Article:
When one mentions George Orwell, most people immediately think of Nineteen Eighty-Four. But a few years earlier Orwell had written another little book, a novella titled Animal Farm. Nineteen Eighty-Fouris undoubtedly Orwell’s master work, with it’s terrifying depiction of a society where every citizen is watched so closely that even talking in your sleep can get you arrested and where the rulers are so confident in their power that they entertain themselves by allowing individuals the illusion of freedom and rebellion, only so that breaking them later is that much more devastating. It is a warning of where we can end up if we sit back and let those in power have too much.
But more significant in my eyes is Orwell’s little fairy tale, as he called it, for Animal Farm shows us just how easily society can reach that state. Animal Farm, for those of you who’ve never read it, is a fable about a bunch of farm animals who rebel against their human master, run him off the farm, and start working the land for themselves.
I feel I have to state upfront that I wasn’t an English Lit-major. I just read a lot and love looking things up if I don’t know them. I love reading the classics – in eighth grade already I was reading Jules Verne and Arthur Conan Doyle – but I’m not by any means a literary snob – in eighth grade I also read just about every Nancy Drew novel in existence at the time. So what follows is absolutely my opinion and may be completely wrong, so please don’t quote me in your senior thesis or anything like that. Continue reading “Nineteen Eighty-Four by George Orwell revisited – Part II”→
On Monday thebookboozer posted a rant about George Orwell’s Nineteen Eighty-Four. She didn’t like it. At all. In fact, I think she used the word ‘hated’ in her commentary. This intrigued me, as I think it’s a brilliant novel, perhaps not in terms of the writing, but definitely in terms of content and message. I decided, rather than hijack her comment section with my thoughts, I’d write my own post to respond to the reasons thebookboozer gave for disliking the novel and explain how I think one should approach the novel to truly get the most out of it.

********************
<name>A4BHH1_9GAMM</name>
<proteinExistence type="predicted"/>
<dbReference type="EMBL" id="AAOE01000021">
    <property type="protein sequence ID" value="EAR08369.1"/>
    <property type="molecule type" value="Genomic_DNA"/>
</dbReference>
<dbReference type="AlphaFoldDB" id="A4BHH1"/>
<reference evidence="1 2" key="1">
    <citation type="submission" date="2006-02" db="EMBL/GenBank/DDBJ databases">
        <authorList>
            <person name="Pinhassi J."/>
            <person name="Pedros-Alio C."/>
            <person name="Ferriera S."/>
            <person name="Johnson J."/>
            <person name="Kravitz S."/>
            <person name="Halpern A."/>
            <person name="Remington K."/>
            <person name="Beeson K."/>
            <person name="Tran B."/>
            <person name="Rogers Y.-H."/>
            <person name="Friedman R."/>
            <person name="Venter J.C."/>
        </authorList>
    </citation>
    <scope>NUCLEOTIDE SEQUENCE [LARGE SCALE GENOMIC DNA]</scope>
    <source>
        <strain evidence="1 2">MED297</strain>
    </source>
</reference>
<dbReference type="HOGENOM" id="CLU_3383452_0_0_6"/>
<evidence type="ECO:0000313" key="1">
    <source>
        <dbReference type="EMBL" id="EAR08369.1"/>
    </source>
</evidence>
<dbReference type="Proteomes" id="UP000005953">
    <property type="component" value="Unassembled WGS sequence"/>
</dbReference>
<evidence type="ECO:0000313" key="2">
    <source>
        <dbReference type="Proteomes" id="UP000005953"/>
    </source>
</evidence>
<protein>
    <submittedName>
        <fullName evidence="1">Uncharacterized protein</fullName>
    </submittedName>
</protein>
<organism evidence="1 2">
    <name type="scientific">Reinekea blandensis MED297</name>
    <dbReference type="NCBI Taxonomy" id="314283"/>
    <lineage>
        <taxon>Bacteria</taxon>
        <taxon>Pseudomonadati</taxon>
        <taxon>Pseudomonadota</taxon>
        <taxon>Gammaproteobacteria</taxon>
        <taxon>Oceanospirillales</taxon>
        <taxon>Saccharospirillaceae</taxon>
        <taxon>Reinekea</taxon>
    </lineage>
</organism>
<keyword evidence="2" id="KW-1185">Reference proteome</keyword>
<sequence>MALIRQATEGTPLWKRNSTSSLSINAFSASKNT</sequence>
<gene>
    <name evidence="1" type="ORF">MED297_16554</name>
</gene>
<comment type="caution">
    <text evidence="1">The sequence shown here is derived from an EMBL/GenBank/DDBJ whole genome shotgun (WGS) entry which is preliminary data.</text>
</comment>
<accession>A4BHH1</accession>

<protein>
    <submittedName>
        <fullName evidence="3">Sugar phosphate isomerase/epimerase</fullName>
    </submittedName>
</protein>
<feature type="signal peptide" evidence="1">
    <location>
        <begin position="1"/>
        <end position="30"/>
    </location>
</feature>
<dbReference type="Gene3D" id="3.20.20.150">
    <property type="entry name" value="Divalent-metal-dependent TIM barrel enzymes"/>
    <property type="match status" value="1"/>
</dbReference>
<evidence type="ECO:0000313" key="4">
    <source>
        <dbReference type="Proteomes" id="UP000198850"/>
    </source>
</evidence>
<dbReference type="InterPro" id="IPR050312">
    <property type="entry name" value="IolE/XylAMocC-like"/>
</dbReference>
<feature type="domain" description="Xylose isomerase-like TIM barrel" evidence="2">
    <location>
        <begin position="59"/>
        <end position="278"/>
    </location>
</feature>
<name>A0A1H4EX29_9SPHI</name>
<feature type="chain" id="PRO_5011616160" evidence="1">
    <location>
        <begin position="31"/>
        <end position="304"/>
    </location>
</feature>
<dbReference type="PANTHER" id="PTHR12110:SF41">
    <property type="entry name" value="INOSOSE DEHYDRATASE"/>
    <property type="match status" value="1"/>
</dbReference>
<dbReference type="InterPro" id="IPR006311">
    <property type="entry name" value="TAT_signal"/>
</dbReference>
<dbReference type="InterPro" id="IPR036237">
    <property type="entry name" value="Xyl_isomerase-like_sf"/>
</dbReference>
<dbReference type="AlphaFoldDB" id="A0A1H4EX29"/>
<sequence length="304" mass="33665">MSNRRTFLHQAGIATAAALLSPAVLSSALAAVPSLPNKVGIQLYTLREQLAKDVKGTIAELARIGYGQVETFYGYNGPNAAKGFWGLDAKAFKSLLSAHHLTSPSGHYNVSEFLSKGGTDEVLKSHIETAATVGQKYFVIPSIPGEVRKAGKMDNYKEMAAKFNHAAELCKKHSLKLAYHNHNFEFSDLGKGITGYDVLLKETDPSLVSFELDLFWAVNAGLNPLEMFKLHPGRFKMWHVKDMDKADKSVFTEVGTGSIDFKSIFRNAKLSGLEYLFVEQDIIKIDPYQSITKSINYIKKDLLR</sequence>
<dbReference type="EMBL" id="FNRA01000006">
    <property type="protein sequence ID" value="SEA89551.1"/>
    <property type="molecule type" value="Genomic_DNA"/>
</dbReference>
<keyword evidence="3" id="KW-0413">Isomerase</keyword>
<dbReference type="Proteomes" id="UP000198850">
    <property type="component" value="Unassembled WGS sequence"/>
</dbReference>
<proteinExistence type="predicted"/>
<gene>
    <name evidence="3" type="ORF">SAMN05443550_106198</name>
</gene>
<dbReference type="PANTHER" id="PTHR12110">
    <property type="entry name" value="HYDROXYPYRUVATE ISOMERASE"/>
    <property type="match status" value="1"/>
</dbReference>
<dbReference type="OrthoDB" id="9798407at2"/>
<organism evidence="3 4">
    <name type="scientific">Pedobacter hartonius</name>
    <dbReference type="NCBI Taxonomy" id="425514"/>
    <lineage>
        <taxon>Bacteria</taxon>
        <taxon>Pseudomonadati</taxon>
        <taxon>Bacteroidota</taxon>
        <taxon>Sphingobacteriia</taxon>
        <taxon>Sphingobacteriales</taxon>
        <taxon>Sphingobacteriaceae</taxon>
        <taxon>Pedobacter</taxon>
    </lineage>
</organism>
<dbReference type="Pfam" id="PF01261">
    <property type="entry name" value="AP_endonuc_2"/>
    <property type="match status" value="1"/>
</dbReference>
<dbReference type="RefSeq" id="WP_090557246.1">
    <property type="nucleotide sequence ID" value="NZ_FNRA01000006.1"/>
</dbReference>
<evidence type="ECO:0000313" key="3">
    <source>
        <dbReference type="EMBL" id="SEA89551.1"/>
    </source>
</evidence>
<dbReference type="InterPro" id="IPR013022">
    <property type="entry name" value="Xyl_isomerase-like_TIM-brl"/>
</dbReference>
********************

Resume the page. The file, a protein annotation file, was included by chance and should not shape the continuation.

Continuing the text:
Just in case you’ve never heard of this book before (you barbarian), a few quick facts: Eric Arthur Blair, under the name of George Orwell, wrote it in the late 1940s. He died shortly after publishing it. He wrote a few other novels during his life, but none so famous as Animal Farm, which preceded Nineteen Eighty-Four and is about a bunch of farm animals who rebel against their master and start running the farm for themselves but is actually a satirical allegory of the rise of communism in post-revolutionary Russia.
Both Animal Farm and Nineteen Eighty-four carry the same message: they want to warn us of the danger of not thinking for ourselves and giving too much power to those who govern over us. According to Wikipedia these two books together have sold more copies than any two books by any other twentieth-century author.
Most people in the English-speaking world are forced at one time or another to read Animal Farm during high school (I can recite significant portions of Animal Farm from memory – occupational hazard of being an English teacher), which is a shame, really, as they end up hating what is really a delightful little novella. On the other hand, for some reason people think there’s something wrong with them if they have not yet read Nineteen Eighty-four, or at least, that’s the only conclusion I can draw from the fact that it’s the book most people have lied about having read.
If you haven’t read either of these, but are planning to still do so and don’t want me to spoil it, you might want to stop reading about here. If you’re not planning to read them, read on – at least next time you lie about having read it you’ll sound a bit more informed 😉